Those accused of crimes like DUI are acutely aware of what may be perceived to be the unfairness of the judicial system. Lawyers who represent those accused of drunk driving may also be subject to such perception. Whether any bias on the part of the judiciary actually exists is beyond the purpose of this article. Instead, the question is whether or not, when judges become “Facebook friends” with prosecuting attorneys, such friendships create the appearance of impropriety.
As the move the Social Network clearly shows, Facebook was originally designed to allow college kids to socialize online. It has morphed into something completely different, and now the fastest growing segment is the adult population, including the 40+ group. Naturally, with more than 1 million lawyers in the United States, there are lots of lawyers on Facebook.
Many lawyers use their Facebook page to promote their practices, and everyone wants to look popular, even if it’s only virtual popularity. Because of this, many people, including lawyers, indiscriminately add others as their “friends.”
When it comes to the legal profession, this can cause lots of different problems, and first among them is the apparent conflict of interest loosely described above. At least one state’s Supreme Court has found that such “friendships” between lawyers and prosecutors violates the ethics expected of the judiciary.
In the Judicial Ethics Advisory Committee opinion, the Supreme Court indicates that when a judge identifies lawyers who may appear in front of him or her as “friends” on the judge’s Facebook page and permits those lawyers to identify the judge as a “friend” on their pages, this practice would violate Judical Canons of Ethics 2B.
Canon 2B states:
“A judge shall not lend the prestige of judicial office to advance the private interests of the judge or others; nor shall a judge convey or permit others to convey the impression that they are in a special position to influence the judge.”
With regard to a social networking site, in order to fall within the prohibition of Canon 2B, the three elements must be present.
- First, the judge must establish the social networking page.
- Second, the site must afford the judge the right to accept or reject contacts or “friends” on the judge’s page, or denominate the judge as a “friend” on another member’s page.
- Third, the identity of the “friends” or contacts selected by the judge, and the judge’s having denominated himself or herself as a “friend” on another’s page, must then be communicated to others.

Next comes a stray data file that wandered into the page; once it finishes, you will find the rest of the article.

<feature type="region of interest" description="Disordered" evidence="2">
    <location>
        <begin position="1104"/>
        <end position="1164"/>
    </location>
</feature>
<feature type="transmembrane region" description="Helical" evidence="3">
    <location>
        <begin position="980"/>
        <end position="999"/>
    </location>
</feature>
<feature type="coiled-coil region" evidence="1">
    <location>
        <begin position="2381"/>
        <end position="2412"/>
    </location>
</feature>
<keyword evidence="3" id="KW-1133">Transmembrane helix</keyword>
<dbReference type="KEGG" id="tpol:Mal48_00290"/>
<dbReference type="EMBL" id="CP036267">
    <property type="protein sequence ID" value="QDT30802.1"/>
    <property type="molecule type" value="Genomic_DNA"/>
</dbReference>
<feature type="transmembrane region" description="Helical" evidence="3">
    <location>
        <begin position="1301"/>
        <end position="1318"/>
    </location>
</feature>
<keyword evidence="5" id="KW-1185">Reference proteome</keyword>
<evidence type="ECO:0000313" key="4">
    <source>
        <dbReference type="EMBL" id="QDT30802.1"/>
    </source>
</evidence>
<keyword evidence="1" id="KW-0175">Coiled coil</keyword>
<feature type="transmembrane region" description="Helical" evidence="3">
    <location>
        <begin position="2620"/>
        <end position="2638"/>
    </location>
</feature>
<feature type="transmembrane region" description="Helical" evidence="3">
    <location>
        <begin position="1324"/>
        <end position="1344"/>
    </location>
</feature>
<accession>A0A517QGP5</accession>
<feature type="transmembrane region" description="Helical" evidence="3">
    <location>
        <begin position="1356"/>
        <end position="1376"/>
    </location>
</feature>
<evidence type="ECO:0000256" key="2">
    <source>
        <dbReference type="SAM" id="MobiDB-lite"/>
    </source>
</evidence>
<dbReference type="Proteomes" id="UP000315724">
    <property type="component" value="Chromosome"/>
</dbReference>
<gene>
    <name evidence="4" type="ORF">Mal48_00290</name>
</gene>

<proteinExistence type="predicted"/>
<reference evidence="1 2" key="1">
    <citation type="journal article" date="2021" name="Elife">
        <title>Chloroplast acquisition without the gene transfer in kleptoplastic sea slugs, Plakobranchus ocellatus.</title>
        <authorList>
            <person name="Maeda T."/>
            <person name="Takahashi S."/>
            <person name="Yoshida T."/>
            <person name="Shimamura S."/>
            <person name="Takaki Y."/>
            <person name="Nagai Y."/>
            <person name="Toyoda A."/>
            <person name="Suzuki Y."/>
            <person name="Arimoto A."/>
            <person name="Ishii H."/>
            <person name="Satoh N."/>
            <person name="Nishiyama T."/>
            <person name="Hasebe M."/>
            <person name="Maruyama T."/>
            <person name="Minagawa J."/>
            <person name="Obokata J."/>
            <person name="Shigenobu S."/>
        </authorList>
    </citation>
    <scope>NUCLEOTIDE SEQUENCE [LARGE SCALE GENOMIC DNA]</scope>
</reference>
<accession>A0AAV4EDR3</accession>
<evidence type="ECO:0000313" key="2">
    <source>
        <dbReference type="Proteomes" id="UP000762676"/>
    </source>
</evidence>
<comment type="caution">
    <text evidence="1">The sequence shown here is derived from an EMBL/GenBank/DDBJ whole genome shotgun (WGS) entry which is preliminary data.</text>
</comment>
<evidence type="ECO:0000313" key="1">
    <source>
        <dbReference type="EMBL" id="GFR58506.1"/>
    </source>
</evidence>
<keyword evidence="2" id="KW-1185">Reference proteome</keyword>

Typically, this third element is fulfilled because each of a judge’s “friends” may see on the judge’s page who the judge’s other “friends” are. Similarly, all “friends” of another user may see that the judge is also a “friend” of that user.
It is this selection and communication process that violates Canon 2B, because the judge, by so doing, conveys or permits others to convey the impression that they are in a special position to influence the judge.
While judges cannot isolate themselves entirely from the real world and cannot be expected to avoid all friendships outside of their judicial responsibilities, some restrictions upon a judge’s conduct are inherent in the office. Thus, the Commentary to Judical Canon 2A states:
“Irresponsible or improper conduct by judges erodes public confidence in the judiciary. A judge must avoid all impropriety and appearance of impropriety. A judge must expect to be the subject of constant public scrutiny. A judge must therefore accept restrictions on the judge’s conduct that might be viewed as burdensome by the ordinary citizen and should do so freely and willingly.”
A judge’s participation in a social networking site must also conform to the limitations imposed by Canon 5A, which provides:
Extrajudicial Activities in General. A judge shall conduct all of the judge’s extra-judicial activities so that they do not:
1. cast reasonable doubt on the judge’s capacity to act impartially as a judge;
2. undermine the judge’s independence, integrity, or impartiality;
3. demean the judicial office;
4. interfere with the proper performance of judicial duties;
5. lead to frequent disqualification of the judge; or
6. appear to a reasonable person to be coercive.
When a Judge lists lawyers who may appear before the judge as “friends” on a judge’s social networking page this reasonably conveys to others the impression that these lawyer “friends” are in a special position to influence the judge. This is not to say, of course, that simply because a lawyer is listed as a “friend” on a social networking site or because a lawyer is a friend of the judge, as the term friend is used in its traditional sense, means that this lawyer is, in fact, in a special position to influence the judge.
The issue, however, is not whether the lawyer actually is in a position to influence the judge, but instead whether the proposed conduct, the identification of the lawyer as a “friend” on the social networking site, conveys the impression that the lawyer is in a position to influence the judge. Such identification in a public forum of a DUI lawyer who may appear before the judge does convey this impression and therefore is not permitted.